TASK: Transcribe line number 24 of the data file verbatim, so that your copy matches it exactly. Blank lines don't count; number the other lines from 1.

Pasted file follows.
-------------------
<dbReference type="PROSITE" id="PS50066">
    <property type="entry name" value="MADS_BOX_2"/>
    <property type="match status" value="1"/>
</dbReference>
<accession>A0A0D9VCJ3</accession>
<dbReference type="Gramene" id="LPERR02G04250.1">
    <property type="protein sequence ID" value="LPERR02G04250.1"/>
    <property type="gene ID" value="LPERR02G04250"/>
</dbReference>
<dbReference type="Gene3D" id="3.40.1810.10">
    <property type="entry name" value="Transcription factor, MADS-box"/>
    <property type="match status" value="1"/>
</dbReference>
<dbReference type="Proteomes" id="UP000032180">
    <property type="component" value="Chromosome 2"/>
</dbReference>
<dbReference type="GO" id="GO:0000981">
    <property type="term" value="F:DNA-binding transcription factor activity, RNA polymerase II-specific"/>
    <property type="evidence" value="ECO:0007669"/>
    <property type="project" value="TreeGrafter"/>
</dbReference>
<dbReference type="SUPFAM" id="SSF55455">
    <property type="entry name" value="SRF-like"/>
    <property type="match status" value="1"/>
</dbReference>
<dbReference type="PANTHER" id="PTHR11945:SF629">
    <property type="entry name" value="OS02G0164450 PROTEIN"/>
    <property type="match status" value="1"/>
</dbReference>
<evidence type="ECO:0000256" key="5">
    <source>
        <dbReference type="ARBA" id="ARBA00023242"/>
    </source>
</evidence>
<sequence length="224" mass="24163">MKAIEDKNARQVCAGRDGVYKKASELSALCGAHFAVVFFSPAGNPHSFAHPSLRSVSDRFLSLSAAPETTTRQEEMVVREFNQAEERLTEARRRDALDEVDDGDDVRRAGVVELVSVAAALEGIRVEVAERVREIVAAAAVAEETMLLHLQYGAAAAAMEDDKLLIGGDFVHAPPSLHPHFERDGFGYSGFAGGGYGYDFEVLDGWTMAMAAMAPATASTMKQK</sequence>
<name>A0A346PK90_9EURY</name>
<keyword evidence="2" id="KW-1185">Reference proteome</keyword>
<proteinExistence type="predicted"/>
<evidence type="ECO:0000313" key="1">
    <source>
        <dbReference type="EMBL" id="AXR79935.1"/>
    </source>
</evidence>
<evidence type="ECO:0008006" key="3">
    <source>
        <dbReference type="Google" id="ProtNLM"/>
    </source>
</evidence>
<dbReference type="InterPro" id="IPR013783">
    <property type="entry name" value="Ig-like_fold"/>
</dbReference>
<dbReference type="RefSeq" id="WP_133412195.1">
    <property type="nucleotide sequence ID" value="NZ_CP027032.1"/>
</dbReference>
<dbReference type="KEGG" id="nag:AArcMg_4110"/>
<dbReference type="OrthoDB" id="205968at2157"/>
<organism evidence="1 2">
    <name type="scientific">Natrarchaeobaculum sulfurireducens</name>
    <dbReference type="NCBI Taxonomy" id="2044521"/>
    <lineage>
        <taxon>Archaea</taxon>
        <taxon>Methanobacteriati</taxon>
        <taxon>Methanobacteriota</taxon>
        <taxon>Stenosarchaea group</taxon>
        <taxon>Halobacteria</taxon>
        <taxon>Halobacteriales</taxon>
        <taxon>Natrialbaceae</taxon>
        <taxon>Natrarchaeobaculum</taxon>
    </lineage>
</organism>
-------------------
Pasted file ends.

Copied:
    <property type="match status" value="1"/>